The Heat of the Night

Sunday 20 January 2019. Day 8: Two months into the impending redundancy of my ovaries, the main offending symptom thus far is the internal central heating malfunction. During winter, I am always cold (actually, spring and autumn are too much on the cool side for my liking). My log burner can be glowing with its beautiful heat and even in my thermal layers and hand-knitted alpaca snood, I will only be just okay. My partner has learned to wear his shorts when he comes over to mine, otherwise he’s sweating behind the knees and moaning profusely that the room is like a sauna. To be fair, his room temperature complaints are pretty standard, shorts or no shorts (and when I say ‘no shorts’, I mean he’s wearing something other than shorts and not sat in my lounge semi-naked, because that wouldn’t be at all awkward if my teenage daughter and her boyfriend walked in!).

So you’d think that the infamous hot flushes would be a welcome relief? They are not. Not at 3am; not during a work meeting; not at any time.

My bed is my sanctuary and I aim to get in it as quickly as I can once I’m home from work, eaten, bathed (never a shower) and dressed in my comfies (100% cotton naturally). I’ve read lots of advice on tips for a good night’s sleep during the mampause (if you haven’t read any of my previous blogs, I have renamed the menopause) and so I have no caffeine after mid-afternoon. I therefore take with me to bed a cup of Pukka’s Night Time tea (which is surprisingly delicious) and then light my Neom Scent to Sleep candle (you can tell I’m taking this seriously). After watching an episode or two of whatever box set I’m currently hooked on (Netflix’s Sex Education right now), I blow out the candle and prepare for sleep. This is where my nightmare (literally) begins.

At this point, I am warm and cosy. However, I have learnt that before I switch the bedside light off, I must remove layers. Gone are the days of full length pj’s and bed socks. Now I’m down to an oversized cotton t-shirt and a pair of Marks and Sparks ‘granny’ pants. I recently discovered Headspace (a meditation app – it’s like sleep magic) which I set to one of the soothing ‘sleepcasts’ before I turn out the light and snuggle down. Here’s where the fun starts.

I am a lovely warm temperature and am beginning to relax and unwind. The sleepcast is helping me to focus on my breathing whilst I gently acknowledge any thoughts and feelings coming into my mind by mentally shooing them off with an imaginary feather. However, within minutes, that lovely body warmth is growing. It feels a though an internal hot water bottle is leaking (fast) and its contents are flowing rapidly from my core through to every part of my being, and particularly to my neck, face and head. This ‘hot water’ however, is not cooling down; it’s getting hotter and hotter. I half push the quilt off and it gives a moments respite but I’m forced to kick the whole quilt off me as this heat is not retreating. The cool air is bliss and my skin tingles as the heat slowly ebbs away. After a few minutes, thankfully my temperature feels normal again.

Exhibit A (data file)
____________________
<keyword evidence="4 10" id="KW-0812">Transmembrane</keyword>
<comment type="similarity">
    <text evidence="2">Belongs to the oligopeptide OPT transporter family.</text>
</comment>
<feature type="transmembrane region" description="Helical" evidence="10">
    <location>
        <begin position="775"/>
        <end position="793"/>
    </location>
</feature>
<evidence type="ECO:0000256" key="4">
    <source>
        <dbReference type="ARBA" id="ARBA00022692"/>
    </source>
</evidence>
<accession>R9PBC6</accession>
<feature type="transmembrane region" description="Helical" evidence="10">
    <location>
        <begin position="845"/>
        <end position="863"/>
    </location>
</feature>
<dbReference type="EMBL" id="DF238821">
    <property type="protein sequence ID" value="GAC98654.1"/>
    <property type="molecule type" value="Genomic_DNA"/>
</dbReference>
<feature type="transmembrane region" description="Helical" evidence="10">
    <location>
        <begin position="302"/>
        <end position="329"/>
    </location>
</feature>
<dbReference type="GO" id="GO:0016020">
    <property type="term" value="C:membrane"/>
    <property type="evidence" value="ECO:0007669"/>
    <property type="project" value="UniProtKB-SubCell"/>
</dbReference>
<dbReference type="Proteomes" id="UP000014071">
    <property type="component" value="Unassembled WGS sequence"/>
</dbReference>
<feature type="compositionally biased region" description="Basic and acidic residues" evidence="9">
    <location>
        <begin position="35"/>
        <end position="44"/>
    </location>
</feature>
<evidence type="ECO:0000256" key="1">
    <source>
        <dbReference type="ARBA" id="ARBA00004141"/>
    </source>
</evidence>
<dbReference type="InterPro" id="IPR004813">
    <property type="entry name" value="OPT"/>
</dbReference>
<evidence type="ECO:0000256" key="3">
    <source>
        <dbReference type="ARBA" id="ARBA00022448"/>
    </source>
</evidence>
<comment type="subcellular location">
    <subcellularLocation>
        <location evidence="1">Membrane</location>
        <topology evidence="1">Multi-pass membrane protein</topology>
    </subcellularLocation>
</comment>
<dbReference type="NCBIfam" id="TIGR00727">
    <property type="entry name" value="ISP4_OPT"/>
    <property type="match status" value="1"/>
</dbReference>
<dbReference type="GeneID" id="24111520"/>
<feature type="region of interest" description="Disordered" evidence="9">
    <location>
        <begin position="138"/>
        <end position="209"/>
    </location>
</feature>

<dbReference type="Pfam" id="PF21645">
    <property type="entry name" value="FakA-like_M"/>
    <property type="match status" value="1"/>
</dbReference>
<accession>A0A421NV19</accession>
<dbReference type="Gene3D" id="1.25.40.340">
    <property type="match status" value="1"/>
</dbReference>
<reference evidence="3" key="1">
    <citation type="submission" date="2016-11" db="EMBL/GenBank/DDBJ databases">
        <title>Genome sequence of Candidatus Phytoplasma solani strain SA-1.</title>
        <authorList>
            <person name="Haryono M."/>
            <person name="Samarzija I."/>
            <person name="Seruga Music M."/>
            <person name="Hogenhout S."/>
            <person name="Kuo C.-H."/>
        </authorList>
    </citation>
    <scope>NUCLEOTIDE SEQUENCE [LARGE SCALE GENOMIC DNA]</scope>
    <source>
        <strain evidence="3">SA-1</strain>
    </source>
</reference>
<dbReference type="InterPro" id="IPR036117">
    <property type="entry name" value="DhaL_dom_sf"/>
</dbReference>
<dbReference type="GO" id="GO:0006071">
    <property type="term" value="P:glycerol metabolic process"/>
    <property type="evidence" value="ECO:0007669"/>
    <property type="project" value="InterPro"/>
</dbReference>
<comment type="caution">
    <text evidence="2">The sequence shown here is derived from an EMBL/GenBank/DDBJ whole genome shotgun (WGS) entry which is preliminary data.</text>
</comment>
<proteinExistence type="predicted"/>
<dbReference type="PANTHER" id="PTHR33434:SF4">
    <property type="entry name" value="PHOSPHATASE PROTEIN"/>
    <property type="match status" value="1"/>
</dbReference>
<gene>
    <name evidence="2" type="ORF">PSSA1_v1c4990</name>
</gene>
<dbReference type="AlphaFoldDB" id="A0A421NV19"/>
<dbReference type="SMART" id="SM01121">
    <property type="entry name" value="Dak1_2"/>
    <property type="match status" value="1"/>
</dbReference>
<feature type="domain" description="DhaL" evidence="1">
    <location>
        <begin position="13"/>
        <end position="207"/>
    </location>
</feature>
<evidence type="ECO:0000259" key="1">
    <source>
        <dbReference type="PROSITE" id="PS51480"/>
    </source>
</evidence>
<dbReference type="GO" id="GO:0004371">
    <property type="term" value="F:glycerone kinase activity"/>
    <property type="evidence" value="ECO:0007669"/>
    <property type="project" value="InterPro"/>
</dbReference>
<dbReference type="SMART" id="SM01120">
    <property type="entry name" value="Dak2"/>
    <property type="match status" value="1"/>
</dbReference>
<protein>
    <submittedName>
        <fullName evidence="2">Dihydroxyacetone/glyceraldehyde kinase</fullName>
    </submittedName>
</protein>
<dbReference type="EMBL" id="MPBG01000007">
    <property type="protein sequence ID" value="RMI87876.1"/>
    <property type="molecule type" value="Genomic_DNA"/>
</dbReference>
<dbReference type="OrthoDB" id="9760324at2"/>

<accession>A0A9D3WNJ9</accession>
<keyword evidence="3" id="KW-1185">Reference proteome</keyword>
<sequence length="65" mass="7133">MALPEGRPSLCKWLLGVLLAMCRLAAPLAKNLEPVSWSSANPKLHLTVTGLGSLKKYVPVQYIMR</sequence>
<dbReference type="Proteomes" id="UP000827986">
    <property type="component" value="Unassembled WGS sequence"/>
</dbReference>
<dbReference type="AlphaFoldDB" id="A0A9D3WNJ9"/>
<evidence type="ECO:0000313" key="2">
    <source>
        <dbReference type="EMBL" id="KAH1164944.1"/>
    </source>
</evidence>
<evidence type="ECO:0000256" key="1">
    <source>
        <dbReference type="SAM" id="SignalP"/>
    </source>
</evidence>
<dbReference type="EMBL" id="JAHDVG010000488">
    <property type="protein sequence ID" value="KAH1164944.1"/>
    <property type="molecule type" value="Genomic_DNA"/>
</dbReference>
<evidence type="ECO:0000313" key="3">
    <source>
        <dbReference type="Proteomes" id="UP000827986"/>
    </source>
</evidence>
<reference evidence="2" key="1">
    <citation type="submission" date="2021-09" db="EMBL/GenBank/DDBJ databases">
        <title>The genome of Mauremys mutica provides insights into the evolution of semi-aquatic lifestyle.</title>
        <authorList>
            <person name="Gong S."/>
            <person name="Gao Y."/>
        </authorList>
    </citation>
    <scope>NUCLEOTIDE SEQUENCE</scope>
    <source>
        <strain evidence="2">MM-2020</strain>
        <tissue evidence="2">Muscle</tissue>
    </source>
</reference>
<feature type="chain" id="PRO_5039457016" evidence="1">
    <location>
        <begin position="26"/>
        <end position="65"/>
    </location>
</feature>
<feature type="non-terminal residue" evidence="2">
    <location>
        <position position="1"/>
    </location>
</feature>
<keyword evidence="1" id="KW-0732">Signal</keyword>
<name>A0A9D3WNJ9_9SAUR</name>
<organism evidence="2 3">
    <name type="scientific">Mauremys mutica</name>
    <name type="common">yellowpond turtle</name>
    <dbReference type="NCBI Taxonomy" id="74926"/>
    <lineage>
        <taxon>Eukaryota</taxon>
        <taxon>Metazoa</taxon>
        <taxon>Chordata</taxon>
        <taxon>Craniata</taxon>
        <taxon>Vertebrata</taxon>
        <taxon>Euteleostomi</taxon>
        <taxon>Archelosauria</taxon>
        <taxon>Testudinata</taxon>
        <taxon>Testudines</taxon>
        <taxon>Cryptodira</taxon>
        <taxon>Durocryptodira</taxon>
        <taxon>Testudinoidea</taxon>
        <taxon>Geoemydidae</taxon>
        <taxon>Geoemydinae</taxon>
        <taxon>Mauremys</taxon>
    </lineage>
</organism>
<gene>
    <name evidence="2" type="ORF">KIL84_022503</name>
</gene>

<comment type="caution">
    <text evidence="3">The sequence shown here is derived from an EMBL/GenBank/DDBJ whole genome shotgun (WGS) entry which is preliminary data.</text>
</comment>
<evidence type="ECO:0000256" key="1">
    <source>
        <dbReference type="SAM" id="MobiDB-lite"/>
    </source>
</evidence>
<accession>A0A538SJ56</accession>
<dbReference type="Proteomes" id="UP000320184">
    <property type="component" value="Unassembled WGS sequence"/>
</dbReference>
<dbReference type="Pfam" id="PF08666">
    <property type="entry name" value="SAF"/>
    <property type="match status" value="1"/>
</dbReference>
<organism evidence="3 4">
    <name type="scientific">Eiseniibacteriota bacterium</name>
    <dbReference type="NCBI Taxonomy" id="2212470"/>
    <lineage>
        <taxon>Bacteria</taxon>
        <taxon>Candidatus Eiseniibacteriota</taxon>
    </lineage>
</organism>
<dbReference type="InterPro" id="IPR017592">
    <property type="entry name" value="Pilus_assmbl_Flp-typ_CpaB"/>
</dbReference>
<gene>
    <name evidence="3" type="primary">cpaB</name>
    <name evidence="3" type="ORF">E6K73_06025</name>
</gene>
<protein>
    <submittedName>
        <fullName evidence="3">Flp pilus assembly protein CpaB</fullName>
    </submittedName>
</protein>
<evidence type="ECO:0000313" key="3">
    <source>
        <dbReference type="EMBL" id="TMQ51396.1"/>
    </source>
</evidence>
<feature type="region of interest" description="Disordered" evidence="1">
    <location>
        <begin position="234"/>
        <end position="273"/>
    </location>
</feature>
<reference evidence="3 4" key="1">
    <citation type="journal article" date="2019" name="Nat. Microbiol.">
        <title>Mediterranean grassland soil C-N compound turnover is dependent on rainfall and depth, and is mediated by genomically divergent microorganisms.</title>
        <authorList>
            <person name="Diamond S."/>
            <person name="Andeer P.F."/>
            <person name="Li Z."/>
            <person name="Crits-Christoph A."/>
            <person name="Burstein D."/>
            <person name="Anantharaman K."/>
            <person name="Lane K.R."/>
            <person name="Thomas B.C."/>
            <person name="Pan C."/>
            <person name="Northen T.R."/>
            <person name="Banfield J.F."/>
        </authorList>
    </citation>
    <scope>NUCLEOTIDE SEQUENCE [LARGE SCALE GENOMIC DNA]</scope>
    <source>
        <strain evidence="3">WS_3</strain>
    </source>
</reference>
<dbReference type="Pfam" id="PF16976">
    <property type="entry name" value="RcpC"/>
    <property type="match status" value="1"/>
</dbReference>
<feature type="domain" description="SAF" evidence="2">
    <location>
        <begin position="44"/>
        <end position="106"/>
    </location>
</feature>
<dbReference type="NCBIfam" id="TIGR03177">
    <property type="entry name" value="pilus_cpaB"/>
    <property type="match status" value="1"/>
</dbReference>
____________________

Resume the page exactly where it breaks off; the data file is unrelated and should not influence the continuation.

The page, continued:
What I failed to understand about the mamapause is that it’s actually the inability to control your body temperature. It’s not all about the hot flushes (well mainly it is) but it also works in reverse. Once you get cold, you just keep getting colder. So after a few moments of ‘normal’, I am then feeling cool; then colder; then freezing! The quilt gets pulled back over me and I start to warm up again.

Quilt, heat, no quilt, freeze, repeat.

And so begins my hot and cold nightmare. Some nights this only happens once or twice. Other nights are purgatory.

So as Monday morning looms, I pray that tonight is a better night as I have a really heavy week ahead with work. I now understand why my grandmother’s generation called this time ‘the madness’. The exhaustion is crippling and relentless and can make a reasonably functioning woman a little unhinged. I wonder if I was pregnant (a truly hideous thought at my stage in life – I’m a grandma!), would my boss be more understanding of my condition? Is pregnancy more palatable in the workplace? In the 30 years that I have been working, I have seen many colleagues (myself included) cope with the various ‘complaints’ of pregnancy and each have been accepted (tolerated?) without question yet I have never heard any female coworkers mention their issues with the mamapause. This could be due to these women not having any awful symptoms (I am jealous) or that I have never really worked alongside women who were my current age (if they don’t have to work, I am even more jealous). To be fair, I have not yet mentioned the mamapause to my (male) boss yet and a part of this reason is that I’m not sure how this will be received. Maybe one of my future blogs will be all about that……

Okay, my bed is calling. Thank you for reading; it would be wonderful to get some feedback so please do ‘like’ my blog or send me your thoughts in the comments box (good or bad – please be good). Until next time, I bid you goodnight and wish you a very good night’s sleep.

SJP xx


Samantha View All →

50 year old mum and grandma juggling children, grandchildren, love, work, and the menopause!

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